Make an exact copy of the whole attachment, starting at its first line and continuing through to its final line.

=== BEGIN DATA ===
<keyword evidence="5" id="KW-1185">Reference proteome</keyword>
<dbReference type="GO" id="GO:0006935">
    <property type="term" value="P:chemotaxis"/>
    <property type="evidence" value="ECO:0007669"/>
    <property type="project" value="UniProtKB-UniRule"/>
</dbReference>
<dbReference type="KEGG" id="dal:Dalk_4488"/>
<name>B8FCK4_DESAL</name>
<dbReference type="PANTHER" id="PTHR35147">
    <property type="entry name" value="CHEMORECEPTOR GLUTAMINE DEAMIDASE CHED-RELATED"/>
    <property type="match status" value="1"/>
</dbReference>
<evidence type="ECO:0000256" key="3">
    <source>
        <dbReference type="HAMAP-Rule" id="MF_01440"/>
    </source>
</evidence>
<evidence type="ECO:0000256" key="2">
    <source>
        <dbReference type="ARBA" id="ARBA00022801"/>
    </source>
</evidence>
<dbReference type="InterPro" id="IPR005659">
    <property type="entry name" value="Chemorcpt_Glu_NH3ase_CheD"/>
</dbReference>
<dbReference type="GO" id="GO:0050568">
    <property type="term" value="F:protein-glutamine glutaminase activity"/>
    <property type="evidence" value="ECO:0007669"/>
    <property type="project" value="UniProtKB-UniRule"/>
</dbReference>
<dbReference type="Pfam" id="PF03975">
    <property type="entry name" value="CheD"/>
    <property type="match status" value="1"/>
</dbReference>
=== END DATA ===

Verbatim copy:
<keyword evidence="5" id="KW-1185">Reference proteome</keyword>
<dbReference type="GO" id="GO:0006935">
    <property type="term" value="P:chemotaxis"/>
    <property type="evidence" value="ECO:0007669"/>
    <property type="project" value="UniProtKB-UniRule"/>
</dbReference>
<dbReference type="KEGG" id="dal:Dalk_4488"/>
<name>B8FCK4_DESAL</name>
<dbReference type="PANTHER" id="PTHR35147">
    <property type="entry name" value="CHEMORECEPTOR GLUTAMINE DEAMIDASE CHED-RELATED"/>
    <property type="match status" value="1"/>
</dbReference>
<evidence type="ECO:0000256" key="3">
    <source>
        <dbReference type="HAMAP-Rule" id="MF_01440"/>
    </source>
</evidence>
<evidence type="ECO:0000256" key="2">
    <source>
        <dbReference type="ARBA" id="ARBA00022801"/>
    </source>
</evidence>
<dbReference type="InterPro" id="IPR005659">
    <property type="entry name" value="Chemorcpt_Glu_NH3ase_CheD"/>
</dbReference>
<dbReference type="GO" id="GO:0050568">
    <property type="term" value="F:protein-glutamine glutaminase activity"/>
    <property type="evidence" value="ECO:0007669"/>
    <property type="project" value="UniProtKB-UniRule"/>
</dbReference>
<dbReference type="Pfam" id="PF03975">
    <property type="entry name" value="CheD"/>
    <property type="match status" value="1"/>
</dbReference>